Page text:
Seizing Freedom

Every day and in every way, enslaved people sought freedom - often times seizing it as opportunities arose.  Yet, their flight was neither impulsive nor improbable but deliberate and purposefully planned. They made decisions that would have a lasting impact not only on themselves but the loved ones left to languish in slavery.

Read More
“Youth and Beauty” in the Confederate White House: Margaret Graham (“Maggie”) Howell

Confederate “First Lady” Varina Howell Davis and her circle of friends were not the only upper-class women to grace the White House of the Confederacy during the American Civil War.  Although young by First Lady standards (Varina was 35 when she moved into the Richmond executive mansion), she was no “belle.” And, as novelist Thomas Nelson Page observed after the war, “the key” of antebellum southern social life was set to young women.

Read More
The Architecture of 1201 E. Clay Street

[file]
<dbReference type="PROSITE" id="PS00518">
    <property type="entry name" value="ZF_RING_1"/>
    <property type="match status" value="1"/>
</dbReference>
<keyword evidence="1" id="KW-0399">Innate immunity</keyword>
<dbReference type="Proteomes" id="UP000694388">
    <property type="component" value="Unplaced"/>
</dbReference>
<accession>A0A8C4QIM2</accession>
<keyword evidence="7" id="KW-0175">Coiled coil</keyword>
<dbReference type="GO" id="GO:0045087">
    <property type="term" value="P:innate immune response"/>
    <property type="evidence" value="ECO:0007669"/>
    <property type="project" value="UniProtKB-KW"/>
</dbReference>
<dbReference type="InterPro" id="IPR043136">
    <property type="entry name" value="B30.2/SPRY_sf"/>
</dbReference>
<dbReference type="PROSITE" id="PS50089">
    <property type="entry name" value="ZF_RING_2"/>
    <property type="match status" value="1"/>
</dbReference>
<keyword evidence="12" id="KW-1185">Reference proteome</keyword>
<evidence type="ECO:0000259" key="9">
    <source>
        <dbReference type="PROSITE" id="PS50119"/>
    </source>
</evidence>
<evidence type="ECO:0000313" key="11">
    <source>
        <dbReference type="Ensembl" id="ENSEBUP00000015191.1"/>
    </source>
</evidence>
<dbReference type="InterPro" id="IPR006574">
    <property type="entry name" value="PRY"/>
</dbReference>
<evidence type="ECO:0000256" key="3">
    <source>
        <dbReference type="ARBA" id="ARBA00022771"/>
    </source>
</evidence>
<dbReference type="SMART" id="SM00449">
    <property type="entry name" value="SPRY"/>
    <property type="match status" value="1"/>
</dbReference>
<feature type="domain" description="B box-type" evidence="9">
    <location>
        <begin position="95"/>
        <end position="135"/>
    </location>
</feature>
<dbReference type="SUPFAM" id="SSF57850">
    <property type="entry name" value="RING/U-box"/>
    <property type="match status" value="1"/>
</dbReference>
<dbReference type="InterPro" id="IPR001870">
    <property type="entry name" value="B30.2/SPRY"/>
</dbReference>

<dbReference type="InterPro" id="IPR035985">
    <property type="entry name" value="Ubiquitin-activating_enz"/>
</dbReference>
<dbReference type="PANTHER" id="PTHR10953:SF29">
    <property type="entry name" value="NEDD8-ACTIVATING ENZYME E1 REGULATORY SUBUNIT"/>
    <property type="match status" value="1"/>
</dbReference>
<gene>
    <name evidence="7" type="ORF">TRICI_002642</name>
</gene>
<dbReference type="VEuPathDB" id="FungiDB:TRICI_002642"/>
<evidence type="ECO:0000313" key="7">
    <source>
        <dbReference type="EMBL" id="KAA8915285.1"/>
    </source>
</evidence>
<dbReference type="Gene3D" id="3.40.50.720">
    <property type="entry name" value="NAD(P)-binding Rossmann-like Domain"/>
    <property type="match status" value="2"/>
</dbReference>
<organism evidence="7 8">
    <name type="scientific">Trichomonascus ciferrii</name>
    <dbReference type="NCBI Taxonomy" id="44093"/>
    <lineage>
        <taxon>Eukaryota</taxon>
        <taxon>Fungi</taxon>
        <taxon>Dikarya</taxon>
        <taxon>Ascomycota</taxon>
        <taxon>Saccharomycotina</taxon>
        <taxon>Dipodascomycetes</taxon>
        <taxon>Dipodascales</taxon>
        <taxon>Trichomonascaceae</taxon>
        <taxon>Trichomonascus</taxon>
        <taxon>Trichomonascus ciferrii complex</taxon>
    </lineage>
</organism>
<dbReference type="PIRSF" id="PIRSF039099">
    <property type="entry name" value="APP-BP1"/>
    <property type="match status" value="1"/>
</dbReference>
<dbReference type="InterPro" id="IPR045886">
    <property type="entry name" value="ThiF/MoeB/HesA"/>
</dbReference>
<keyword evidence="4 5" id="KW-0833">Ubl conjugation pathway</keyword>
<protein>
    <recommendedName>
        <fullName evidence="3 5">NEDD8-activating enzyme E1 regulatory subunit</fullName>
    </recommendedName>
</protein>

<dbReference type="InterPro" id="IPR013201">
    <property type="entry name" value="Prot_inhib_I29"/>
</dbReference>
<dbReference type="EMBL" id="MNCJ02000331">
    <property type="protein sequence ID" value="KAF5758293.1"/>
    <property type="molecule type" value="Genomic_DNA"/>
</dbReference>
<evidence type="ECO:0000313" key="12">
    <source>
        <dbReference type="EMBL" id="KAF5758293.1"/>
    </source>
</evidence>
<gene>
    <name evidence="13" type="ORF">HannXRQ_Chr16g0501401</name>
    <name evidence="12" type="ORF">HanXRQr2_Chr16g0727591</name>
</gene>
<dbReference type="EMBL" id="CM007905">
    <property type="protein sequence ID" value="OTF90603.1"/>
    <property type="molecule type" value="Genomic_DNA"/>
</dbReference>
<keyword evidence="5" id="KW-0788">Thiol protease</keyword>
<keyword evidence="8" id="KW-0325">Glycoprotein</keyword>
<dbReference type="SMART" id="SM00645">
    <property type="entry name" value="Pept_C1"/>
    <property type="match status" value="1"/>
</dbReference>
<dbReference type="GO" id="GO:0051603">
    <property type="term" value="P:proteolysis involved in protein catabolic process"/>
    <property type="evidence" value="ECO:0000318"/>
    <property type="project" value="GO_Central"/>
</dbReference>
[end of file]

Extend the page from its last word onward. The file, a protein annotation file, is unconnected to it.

The White House of the Confederacy turns 200 this year, so what better time to take a look back at the design and architecture of the house? In two posts below, Museum historian John Coski shares research findings by Museum employees and graduate students from the 1990s, and architectural historian Edwin Slipek suggests a brand new theory. 

Read More
From the Attic - Mutual Assurance Records

The first photos and detailed descriptions of the building known to history as the White House of the Confederacy come from the days immediately following the end of Confederate Richmond, and owe to its “Yankee” conquerors. The handful of exterior photos and the judgmental descriptions of the public rooms, used in conjunction with Varina Davis’ postwar recollections of the floor and room arrangements provided the broad outline for restoring the home to its wartime appearance.

Read More